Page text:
Tuesday, 25 September 2012

Committee of Inquiry

The reports by Verita and Williamson on the setting up and terms of reference of the  Committee of Enquiry are out.  Both Channel TV and Rico have been hot of the blocks after the embargo date to publish about it.  See http://www.channelonline.tv/channelonline/displayarticle.asp?id=501560  and http://ricosorda.blogspot.com/2012/09/the-williamson-report-committee-of-non.html

It is worth reading Mr Williamson's piece carefully.  It is also worth reflecting on the title that Channel TV put on their piece. For while it certainly is true that the JCLA and other have been forthright in seeking a Committee of Inquiry, it was not for what Mr Williamson and the CITV headline suggest. Yes, of course, many victims and survivors want to know and have recognised what happened to them, may need that if they are to be able to think of moving on.  That is particularly so for those whose cases the police wanted to prosecute but the Attorney General decided to drop. Their voices and cases have still not been heard nor their plight recognised. But there is also a wider public need.

Mr Williamson's note highlights recent changes and improvements that have been made relating to children services. The rationale being the CoI would not need to go over what has been improved. It is true there have been changes and no doubt a deal of modern best practice thinking from the UK and elsewhere has been incorporated. But there is a logical problem here. Jersey has many individual and peculiar features in its structures and organisation. I need only mention centeniers rights to charge, the AG's incontestable right to drop prosecutions, and the system of Jurats to try facts in cases.  It follows therefore that what might be best practice and sufficient safeguards elsewhere on the assumption of modern services and 21st century institutions may not graft well onto our historical and peculiar system.

We have to get to the facts of what happened, which services and systems and  post holders and individuals failed in their duty of care and why, if the public is to have confidence those changes do in fact safeguard against repetition of disastrous mal treatment of children in States care.   It is  not just the children's services, as Mr Williamson repeats in his note, to be considered here.  What about the police who failed to act on repeated attempts of people to run away, what of the health system that failed to note children with injuries to give two examples of other services.

I do not believe the recommendations from Mr Williamson will deliver the sort of CoI I have outlined above.  His proposals will more likely lead to a narrow look at just the Children's Service historically (note the capitalisation in his report).  If the issues and key problems lay elsewhere they will not come to light.  The other separate review he proposes to look at the prosecution decisions would be behind closed doors looking only at evidence available at the time. It will not shed any light on subsequent issues that might have arisen from that eg the multiple suspensions of Graham Power.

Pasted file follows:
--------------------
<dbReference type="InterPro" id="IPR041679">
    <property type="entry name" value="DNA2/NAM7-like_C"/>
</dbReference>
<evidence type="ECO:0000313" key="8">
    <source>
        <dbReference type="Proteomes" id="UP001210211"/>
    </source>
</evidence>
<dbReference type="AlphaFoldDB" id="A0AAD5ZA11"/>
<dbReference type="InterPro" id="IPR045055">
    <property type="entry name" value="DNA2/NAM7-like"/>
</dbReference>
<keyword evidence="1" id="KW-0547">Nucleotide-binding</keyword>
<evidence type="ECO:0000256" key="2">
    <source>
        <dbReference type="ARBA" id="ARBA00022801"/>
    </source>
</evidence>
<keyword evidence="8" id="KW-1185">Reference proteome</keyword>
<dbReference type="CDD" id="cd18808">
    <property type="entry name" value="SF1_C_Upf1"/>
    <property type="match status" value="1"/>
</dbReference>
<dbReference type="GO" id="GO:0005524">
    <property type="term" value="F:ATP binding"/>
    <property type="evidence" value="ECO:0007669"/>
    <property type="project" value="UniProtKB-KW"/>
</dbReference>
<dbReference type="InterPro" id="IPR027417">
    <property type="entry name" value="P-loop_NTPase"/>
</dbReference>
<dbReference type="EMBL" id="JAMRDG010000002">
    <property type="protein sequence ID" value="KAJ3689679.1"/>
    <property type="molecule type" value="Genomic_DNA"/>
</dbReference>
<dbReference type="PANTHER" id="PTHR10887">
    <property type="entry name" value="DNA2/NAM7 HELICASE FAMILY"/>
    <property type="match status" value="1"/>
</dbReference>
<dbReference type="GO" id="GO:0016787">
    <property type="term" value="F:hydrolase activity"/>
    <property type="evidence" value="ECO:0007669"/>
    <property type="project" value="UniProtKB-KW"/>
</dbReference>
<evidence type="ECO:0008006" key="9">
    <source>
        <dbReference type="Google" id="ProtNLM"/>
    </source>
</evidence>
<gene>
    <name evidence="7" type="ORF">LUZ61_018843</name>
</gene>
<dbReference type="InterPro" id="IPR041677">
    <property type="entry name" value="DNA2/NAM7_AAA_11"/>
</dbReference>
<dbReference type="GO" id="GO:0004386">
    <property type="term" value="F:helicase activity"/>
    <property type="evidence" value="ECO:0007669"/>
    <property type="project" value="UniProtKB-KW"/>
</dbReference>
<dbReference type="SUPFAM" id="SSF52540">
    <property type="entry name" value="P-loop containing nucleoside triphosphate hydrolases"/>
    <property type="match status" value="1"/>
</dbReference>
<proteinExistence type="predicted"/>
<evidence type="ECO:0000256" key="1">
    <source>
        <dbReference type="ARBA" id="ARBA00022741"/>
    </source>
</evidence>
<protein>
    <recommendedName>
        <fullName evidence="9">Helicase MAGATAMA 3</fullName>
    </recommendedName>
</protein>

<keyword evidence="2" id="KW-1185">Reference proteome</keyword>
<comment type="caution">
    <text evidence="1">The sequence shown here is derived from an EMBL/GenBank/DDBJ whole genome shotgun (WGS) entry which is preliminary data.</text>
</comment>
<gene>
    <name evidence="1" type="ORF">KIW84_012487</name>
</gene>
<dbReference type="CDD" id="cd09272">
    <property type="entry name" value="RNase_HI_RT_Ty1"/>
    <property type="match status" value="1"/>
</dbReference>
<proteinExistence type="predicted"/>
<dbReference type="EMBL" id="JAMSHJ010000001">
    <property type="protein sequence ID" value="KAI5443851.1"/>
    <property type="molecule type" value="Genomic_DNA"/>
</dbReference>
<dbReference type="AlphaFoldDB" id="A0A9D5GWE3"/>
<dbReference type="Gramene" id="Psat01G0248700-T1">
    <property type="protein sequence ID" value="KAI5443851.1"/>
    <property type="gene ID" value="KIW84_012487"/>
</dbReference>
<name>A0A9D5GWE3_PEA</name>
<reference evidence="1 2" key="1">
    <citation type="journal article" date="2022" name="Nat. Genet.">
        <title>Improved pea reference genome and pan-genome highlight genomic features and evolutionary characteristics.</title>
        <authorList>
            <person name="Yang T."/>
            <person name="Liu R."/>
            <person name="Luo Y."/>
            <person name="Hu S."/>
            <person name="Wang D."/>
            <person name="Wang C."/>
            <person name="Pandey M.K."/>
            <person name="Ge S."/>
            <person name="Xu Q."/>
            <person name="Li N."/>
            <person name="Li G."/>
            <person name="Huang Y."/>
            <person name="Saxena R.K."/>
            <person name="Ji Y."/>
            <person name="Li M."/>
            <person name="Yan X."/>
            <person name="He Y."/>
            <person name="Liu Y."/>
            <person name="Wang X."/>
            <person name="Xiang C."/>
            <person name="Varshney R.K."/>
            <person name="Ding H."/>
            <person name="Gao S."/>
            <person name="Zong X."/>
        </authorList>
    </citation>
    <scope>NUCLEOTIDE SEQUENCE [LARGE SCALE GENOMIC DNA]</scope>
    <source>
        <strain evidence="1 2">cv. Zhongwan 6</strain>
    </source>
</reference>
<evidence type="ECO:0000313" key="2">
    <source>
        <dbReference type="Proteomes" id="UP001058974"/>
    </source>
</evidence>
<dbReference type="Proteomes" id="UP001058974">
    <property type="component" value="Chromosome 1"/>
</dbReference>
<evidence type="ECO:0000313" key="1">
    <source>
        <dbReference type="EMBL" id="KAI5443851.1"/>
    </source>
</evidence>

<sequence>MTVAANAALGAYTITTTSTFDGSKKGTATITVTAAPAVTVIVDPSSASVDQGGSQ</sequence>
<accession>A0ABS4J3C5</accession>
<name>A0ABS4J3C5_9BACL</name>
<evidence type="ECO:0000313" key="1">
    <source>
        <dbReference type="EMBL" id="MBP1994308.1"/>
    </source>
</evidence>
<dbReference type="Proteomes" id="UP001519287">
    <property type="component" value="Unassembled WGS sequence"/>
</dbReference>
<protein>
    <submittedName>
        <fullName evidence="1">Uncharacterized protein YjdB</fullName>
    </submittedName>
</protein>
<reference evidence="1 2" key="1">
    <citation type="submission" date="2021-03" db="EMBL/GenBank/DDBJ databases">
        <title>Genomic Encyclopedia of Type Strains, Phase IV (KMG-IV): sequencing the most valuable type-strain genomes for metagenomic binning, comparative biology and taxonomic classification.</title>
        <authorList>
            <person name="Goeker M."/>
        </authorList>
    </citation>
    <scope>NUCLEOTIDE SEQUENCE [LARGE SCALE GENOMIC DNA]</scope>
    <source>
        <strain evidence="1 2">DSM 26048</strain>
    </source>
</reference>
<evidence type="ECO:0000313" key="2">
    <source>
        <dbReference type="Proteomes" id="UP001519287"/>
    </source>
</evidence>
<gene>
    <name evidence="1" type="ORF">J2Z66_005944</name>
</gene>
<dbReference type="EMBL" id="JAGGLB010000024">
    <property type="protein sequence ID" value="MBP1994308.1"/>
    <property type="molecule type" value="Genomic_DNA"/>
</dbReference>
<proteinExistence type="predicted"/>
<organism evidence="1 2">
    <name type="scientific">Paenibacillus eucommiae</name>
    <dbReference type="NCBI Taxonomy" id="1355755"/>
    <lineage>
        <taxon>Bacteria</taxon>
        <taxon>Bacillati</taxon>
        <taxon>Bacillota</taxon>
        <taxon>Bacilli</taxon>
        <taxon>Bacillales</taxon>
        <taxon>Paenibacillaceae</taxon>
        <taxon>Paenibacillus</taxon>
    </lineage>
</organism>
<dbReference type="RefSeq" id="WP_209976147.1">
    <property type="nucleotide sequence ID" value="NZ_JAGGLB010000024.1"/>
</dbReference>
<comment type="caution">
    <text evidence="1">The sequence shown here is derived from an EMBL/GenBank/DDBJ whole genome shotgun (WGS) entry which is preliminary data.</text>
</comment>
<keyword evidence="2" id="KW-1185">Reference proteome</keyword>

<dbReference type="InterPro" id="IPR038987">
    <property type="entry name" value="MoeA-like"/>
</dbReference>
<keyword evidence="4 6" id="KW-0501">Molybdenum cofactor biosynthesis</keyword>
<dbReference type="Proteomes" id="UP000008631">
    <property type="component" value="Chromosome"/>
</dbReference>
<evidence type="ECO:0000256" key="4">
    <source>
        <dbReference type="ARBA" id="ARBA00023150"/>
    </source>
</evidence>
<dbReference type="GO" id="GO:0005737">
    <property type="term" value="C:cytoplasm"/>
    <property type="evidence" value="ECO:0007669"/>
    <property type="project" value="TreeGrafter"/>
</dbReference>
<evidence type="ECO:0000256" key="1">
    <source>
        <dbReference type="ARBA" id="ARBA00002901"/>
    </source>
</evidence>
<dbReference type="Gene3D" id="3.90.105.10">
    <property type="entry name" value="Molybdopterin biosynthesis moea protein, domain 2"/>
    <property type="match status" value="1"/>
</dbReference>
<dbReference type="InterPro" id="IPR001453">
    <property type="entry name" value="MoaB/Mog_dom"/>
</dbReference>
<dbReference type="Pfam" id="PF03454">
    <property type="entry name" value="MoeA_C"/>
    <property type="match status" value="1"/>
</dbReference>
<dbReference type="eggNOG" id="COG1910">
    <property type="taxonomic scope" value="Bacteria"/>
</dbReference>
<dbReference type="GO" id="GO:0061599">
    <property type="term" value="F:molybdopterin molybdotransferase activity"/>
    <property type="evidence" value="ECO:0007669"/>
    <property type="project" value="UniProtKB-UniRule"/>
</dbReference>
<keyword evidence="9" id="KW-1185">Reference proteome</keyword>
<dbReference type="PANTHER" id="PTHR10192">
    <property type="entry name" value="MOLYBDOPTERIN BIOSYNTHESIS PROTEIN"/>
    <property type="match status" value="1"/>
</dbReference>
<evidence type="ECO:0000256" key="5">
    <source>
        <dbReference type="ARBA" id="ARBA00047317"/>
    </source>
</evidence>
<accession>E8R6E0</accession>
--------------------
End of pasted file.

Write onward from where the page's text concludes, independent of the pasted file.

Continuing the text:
Yesterday Mr Gorst was clear he is in favour of holding a Committee of Inquiry. He has not ruled out simply following the Verita report  recommendations.  Now he has a choice. Take the Williamson route and get some specific answers to a narrow slice of the issues, but risk leaving the poison in the system. Or,  go with Verita's approach with wide enough terms of reference to get to the whole truth and maybe finally get to lance the boil and start ridding the body politic of venom.

Monday, 17 September 2012

Jersey scandal has national implications

Diligence and persistence by a UK MP reveals that 5 children were sent into care in Jersey from Birmingham. Four have been traced, but one remains unknown. Importantly other authorities are also implicated, though some have refused to even check the facts! See MP-report-reveals.html

 It is impossible not to juxtapose charred remains, unexplained pits and now proven at least one missing person. It is not conclusive, but the weight of evidence shifted towards  the most chilling of conclusions. Even if death did not occur, and we really dont know one way or the other with confidence, it is clear that something wrong was happening on a very large scale. 

Wednesday, 12 September 2012

London, Jersey, gets a kicking.

Also an interview with Leah McGrath Goodman at 12 minutes and 50 seconds.

There are a few inaccuracies, but it is  clear to see how the outside world sees the Island, and people out there are taking notice.

Ms Goodman has a blog at http://leahmcgrathgoodman.com/

Monday, 10 September 2012

Democracy and Trust

We have known for some time there is a deep flaw in our politics in Jersey. Turnouts on our main election day get to 40 odd percent of those registered, but many do not register. Including the non registered the 'abstention' rate is over 70%. Across Europe turnout rates have been in decline for some time. In this talk Bulgarian political theorist Ivan Krastev asks pertinent questions and offers some acute observations, though he avoids prescribing answers.

 I rather think a number of his key points are relevant to Jersey. While democracy is the only game in town, it is now one that increasingly people see as not worth playing. The abstention rate is highest among those who have most to gain by voting. It is an issue of trust: 89% of Europeans believe there is a growing gap between the opinions of politicians and those of the people. They have realised they can change governments, but cannot change policies! Until the 1970's increasing democracy was accompanied by increased equality: that has now reversed. We no longer have debate of policy and ideas - political campaigning is focused on manipulation of emotions. Politics is now about the management of mistrust. There's much more - see the video piece: